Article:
Routier files appeal for a new trial


Handling of alleged attorney conflict cited


07/25/2001

By Holly Becka / The Dallas Morning News

Attorneys filed an appeal this week for convicted killer Darlie Routier, arguing that she deserves a new trial because the judge didn't properly handle her lead defense counsel's conflict of interest in representing the only other suspect in the crime – her husband.

Ms. Routier's appeal, sent to the Texas Court of Criminal Appeals on Monday evening, has been held up for four years by a faulty transcript. The appeal says that no record exists of whether the trial judge conducted a pivotal pretrial hearing after prosecutors filed allegations identifying Darin Routier as a suspect in the June 1996 killing of the couple's sons.

Her conviction should be reversed because of the conflict-of-interest issue and 13 other claims of trial error, the appeal says.

Chief felony prosecutor Greg Davis, who handled Ms. Routier's case, said he didn't recall whether a conflict hearing was conducted. He said that the point is moot because no conflict of interest existed because Mr. Routier was "never developed as a suspect."

Ms. Routier was convicted and sentenced to death for killing 5-year-old Damon Routier. She also was accused of killing 6-year-old Devon. She insists that an intruder fatally stabbed her sons and then stabbed her in her Rowlett home.

Appellate attorneys Stephen Cooper and Steven Losch said in the appeal that because lead defense attorney Doug Mulder had represented Ms. Routier's husband in a gag-order hearing related to the criminal case, the court should have addressed the matter on the record.

The hearing on whether Ms. Routier waived any conflict concerning her husband and Mr. Mulder is not found in the transcript. The appeal says the hearing is noted in a docket sheet as having occurred and that attorneys are quoted later in the transcript as saying it had happened.



"A defendant has a right to make a knowing and intelligent waiver of her right to have conflict-free counsel," Mr. Cooper said. "But any waiver of that right has to be on the record."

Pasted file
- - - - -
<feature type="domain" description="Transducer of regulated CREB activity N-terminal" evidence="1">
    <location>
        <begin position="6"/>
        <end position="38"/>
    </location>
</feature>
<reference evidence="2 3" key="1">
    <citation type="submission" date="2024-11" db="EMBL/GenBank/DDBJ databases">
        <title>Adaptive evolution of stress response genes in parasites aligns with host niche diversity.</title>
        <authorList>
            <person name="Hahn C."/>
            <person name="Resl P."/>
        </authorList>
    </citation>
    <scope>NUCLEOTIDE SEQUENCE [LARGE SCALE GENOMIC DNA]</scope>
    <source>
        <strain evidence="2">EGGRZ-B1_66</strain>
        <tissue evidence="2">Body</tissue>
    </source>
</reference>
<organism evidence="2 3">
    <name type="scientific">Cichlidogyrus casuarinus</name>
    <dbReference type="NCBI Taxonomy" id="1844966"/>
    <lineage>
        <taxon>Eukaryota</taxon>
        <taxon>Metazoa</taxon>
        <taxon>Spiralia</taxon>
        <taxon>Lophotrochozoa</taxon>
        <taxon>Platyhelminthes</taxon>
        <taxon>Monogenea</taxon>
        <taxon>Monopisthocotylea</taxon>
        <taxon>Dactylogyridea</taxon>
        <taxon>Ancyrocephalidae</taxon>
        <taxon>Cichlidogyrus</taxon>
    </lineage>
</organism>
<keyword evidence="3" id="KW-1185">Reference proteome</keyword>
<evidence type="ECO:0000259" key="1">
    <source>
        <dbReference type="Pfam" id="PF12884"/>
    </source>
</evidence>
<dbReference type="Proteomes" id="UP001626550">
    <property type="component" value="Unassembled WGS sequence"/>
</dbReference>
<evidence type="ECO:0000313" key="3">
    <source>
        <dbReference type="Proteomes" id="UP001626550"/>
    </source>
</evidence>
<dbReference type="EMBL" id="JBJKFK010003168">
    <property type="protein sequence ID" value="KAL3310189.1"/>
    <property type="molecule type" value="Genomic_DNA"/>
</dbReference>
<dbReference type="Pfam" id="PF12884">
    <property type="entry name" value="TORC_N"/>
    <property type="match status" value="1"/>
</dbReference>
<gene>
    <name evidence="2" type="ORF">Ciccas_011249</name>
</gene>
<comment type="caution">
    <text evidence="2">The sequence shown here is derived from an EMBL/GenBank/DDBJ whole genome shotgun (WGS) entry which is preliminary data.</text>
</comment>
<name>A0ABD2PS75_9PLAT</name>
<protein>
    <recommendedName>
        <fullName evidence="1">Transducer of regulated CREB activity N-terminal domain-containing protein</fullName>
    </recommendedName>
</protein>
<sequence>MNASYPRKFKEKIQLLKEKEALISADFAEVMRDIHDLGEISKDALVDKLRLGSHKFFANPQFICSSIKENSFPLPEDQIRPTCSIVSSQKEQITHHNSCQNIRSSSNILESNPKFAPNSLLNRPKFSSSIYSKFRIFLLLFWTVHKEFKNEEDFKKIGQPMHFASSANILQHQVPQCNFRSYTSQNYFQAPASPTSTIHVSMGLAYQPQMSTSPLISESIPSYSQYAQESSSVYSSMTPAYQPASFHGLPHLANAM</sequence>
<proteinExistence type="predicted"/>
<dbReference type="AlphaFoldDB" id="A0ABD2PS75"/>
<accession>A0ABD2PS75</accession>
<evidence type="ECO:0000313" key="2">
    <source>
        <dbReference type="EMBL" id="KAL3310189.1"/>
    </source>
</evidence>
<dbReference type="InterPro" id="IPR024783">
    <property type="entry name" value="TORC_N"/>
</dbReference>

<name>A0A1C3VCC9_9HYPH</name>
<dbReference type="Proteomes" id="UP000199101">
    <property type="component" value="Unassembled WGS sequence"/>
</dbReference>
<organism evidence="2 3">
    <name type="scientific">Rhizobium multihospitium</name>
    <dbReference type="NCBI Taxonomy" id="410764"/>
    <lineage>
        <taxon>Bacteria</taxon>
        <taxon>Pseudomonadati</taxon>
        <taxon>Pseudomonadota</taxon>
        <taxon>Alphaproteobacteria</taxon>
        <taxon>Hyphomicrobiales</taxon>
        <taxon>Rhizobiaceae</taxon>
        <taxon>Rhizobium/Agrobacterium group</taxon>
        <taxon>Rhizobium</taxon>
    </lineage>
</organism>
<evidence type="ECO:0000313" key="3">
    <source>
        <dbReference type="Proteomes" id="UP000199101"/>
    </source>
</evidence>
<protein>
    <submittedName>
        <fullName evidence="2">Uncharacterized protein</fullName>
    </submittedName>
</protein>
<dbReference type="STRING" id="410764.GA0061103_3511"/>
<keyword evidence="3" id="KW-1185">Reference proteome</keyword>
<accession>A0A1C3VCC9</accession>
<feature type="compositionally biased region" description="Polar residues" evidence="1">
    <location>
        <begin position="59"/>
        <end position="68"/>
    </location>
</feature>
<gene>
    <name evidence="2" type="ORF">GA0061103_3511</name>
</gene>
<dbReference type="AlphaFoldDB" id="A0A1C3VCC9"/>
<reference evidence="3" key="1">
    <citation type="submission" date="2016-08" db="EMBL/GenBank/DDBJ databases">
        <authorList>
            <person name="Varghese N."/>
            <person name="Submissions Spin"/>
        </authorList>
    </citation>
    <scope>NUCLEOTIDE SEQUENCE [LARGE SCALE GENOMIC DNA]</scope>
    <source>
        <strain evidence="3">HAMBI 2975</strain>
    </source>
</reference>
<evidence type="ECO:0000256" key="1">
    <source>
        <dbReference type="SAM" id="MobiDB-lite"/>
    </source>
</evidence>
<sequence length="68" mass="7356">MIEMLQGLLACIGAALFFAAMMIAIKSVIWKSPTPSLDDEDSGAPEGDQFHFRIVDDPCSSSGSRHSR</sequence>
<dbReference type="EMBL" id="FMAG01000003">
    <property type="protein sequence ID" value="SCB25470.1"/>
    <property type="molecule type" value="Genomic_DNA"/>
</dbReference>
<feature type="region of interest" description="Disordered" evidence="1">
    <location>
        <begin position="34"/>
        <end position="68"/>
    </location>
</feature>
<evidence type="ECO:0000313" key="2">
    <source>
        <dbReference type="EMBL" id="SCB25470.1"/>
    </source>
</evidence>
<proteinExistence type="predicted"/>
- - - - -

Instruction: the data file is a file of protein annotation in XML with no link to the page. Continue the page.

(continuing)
Without a record of what was covered in that hearing, it is unknown whether she was properly admonished under the law about the nature of the conflict, Ms. Routier's appeal says.

Mr. Routier maintains that neither he nor his wife committed the crime. He could not be reached for comment Tuesday evening.

Mr. Davis said that "under oath, Darlie testified that Darin was not the supposed intruder. ... To this date, we have no evidence to indicate he killed the two children or took an active role in the crime. ... I don't really think it's a point to be taken seriously."

Ms. Routier's direct appeal doesn't blame the crime on Mr. Routier but notes that the conflict may have prevented Mr. Mulder from raising with jurors the issues about "inconsistencies" in Mr. Routier's account.

The document says that Mr. Routier made "suspiciously inconsistent statements" about his bluejeans. At the hospital, when police noticed blood on them and a tear, Mr. Routier said he tore the jeans while working on the backyard gate the previous day.

"According to the police report, he didn't explain how blood got on his jeans because he said he came down the stairs naked and got blood on his stomach and bare knees while trying to give CPR to Devon," the appeal says.